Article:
IT IS the start of a new year; 2013 is behind us and all eyes are looking towards the year ahead. It is a time to cast out the old and welcome in the new. But before we push 2013 into our collective wheelie bins to fester with turkey bones, congealed gravy and unrealised dreams, let us take one final look at the year on whose shoulders 2014 will stand. Like one of those chocolate selection boxes that are ubiquitous to the festive season, 2013 was a year packed with tasty morsels of sciencey goodness. We have reviewed the pictorial insert and (avoiding the whisky liqueur centres) selected a few of our favourites… [*The decision to run with a 2013 retrospective was in no way influenced by the author’s desire for two weeks off during the Christmas period. The fact that this piece could be prepared in advance is entirely coincidental]

  Thanks to Nasa’s Kepler space observatory, 2013 was a bumper year for exoplanets. On January 2, a study by astronomers at the California Institute of Technology (Caltech) revealed that the Milky Way contains at least one planet for every star – meaning that our galaxy is home to at least 100-400 billion exoplanets (although there is likely to be many more). Just five days later, another report, from astronomers at the Harvard-Smithsonian Center for Astrophysics, estimated that there are ‘at least 17 billion’ Earth-sized exoplanets in the Milky Way. On November 4, a study from the University of California (also based on Kepler data) reported that there could be as many as 40 billion Earth-sized planets orbiting within the ‘habitable zone’ of their host stars (the region around a star where conditions make the existence of liquid water possible). Of that number, the report estimated that as many as 11billion may be orbiting Sun-like stars – with the nearest such planet located just 12 light-years away.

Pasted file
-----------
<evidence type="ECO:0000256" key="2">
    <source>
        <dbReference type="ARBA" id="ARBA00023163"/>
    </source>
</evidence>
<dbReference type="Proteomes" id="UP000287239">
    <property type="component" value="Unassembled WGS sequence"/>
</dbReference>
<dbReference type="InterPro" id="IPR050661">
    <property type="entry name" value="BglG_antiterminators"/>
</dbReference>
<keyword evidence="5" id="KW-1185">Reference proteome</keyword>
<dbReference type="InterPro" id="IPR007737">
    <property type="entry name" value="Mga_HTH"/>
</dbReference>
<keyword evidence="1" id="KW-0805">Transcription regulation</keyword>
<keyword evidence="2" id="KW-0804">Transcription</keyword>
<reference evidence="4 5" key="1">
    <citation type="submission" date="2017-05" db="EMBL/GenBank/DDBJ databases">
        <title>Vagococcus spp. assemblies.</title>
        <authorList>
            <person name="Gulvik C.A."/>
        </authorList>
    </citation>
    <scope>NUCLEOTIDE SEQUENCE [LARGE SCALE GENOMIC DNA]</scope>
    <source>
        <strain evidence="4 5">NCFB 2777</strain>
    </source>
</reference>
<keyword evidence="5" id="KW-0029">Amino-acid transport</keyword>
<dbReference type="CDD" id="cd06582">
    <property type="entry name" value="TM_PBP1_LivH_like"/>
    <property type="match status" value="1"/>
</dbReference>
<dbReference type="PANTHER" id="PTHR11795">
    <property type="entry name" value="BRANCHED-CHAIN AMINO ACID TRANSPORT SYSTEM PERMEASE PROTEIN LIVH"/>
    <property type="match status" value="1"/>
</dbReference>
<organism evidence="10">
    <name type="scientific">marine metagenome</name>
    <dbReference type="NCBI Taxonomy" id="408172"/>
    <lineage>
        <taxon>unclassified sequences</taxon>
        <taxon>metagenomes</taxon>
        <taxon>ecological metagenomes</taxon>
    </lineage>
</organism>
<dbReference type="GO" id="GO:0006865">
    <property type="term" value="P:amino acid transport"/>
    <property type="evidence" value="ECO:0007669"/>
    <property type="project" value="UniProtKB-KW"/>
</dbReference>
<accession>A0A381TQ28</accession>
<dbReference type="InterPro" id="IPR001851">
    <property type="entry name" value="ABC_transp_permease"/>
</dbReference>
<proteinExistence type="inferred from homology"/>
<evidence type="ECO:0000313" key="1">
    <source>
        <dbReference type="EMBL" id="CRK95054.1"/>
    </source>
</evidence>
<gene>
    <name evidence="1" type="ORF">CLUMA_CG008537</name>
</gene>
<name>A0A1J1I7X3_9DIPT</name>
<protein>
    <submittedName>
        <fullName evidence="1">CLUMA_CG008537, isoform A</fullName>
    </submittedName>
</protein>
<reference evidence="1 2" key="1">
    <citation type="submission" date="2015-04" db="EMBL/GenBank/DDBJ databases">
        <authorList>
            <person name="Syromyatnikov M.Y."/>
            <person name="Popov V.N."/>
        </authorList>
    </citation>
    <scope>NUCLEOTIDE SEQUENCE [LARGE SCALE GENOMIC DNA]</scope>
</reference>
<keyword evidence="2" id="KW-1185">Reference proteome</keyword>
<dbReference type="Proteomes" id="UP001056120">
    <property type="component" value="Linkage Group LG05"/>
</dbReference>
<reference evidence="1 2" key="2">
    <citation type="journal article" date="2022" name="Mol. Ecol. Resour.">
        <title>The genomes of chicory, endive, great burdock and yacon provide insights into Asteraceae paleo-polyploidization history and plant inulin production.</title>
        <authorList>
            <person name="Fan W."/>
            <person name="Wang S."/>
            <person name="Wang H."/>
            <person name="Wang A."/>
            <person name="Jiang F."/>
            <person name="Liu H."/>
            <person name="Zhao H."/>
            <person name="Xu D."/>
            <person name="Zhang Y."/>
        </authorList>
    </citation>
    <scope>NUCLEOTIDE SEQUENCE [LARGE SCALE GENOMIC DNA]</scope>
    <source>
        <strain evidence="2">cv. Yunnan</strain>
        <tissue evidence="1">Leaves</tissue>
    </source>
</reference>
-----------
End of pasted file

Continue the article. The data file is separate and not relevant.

Launched in 2009 along with the Herschel space telescope, the European Space Agency’s Planck cosmology probe was designed to map the Universe’s first light – the radiation after-glow of the Big Bang. On March 21, the mission’s all-sky map of this a Space was released. The exquisitely-detailed map revealed the tiny temperature variations that were present when the Universe was just 380,000 years old. Although they vary by less than a hundred millionth of a degree, these fluctuations in the density and temperature of the young Universe would form the seeds of the stars and galaxies that inhabit the cosmos today. Planck’s results confirmed many aspects of ‘Big Bang’ theory – including so-called ‘cosmic inflation’ (a period of exponential expansion thought to have occurred in the first fraction of a second of the Universe’s existence). It revealed the Universe to be slightly older than previously though (by about 80million years) and that it contains a little less of the mysterious dark energy (68.3%) thought to be driving the expansion of the cosmos and a little more of the ninja-like dark matter (26.8%) that interacts with the cosmos through gravity alone and a little more of the ordinary matter (4.9%) that makes up you, me and the stars and planets.
Farewell Planck

On October 3, after more than four years of sky mapping, the last of Planck’s instruments ran out the helium coolant they needed to operate. Six days later, the craft was moved out its operating position and placed into a ‘graveyard orbit’ around the Sun. Finally, on October 21, Planck was given the command to power down for good.

On April 29, another iconic ESA spacecraft, the Herschel Space Observatory, exhausted the last of its 2,300-litre supply of liquid helium coolant – marking the end of more than three years of stunning observations. Designed to see the Universe in the dust-piercing far-infrared part of the electromagnetic spectrum, Herschel gave us stunning images of the intricate networks of gas and dust from which stars are born. It identified star-forming regions in the most distant galaxies – revealing that, even in the early Universe, stars were formed at prodigious rates. In all, Herschel made over 35,000 scientific observations and collected more that 25,000 hours-worth of science data.